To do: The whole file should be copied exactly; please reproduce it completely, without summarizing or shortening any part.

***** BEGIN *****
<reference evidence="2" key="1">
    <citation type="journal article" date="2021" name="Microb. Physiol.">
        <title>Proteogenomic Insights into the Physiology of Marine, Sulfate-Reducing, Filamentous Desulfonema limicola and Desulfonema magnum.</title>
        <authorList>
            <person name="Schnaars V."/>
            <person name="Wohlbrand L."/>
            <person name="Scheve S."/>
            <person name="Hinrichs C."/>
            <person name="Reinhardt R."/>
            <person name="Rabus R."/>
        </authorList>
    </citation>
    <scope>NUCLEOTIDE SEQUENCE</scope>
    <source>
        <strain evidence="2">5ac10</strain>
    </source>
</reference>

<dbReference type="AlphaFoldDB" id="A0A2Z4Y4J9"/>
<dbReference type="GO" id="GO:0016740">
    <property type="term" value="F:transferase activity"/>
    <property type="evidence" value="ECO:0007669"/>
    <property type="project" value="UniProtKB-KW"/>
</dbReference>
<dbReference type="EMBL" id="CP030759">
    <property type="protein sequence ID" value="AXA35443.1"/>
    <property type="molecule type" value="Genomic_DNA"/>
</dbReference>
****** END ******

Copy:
<reference evidence="2" key="1">
    <citation type="journal article" date="2021" name="Microb. Physiol.">
        <title>Proteogenomic Insights into the Physiology of Marine, Sulfate-Reducing, Filamentous Desulfonema limicola and Desulfonema magnum.</title>
        <authorList>
            <person name="Schnaars V."/>
            <person name="Wohlbrand L."/>
            <person name="Scheve S."/>
            <person name="Hinrichs C."/>
            <person name="Reinhardt R."/>
            <person name="Rabus R."/>
        </authorList>
    </citation>
    <scope>NUCLEOTIDE SEQUENCE</scope>
    <source>
        <strain evidence="2">5ac10</strain>
    </source>
</reference>

<dbReference type="AlphaFoldDB" id="A0A2Z4Y4J9"/>
<dbReference type="GO" id="GO:0016740">
    <property type="term" value="F:transferase activity"/>
    <property type="evidence" value="ECO:0007669"/>
    <property type="project" value="UniProtKB-KW"/>
</dbReference>
<dbReference type="EMBL" id="CP030759">
    <property type="protein sequence ID" value="AXA35443.1"/>
    <property type="molecule type" value="Genomic_DNA"/>
</dbReference>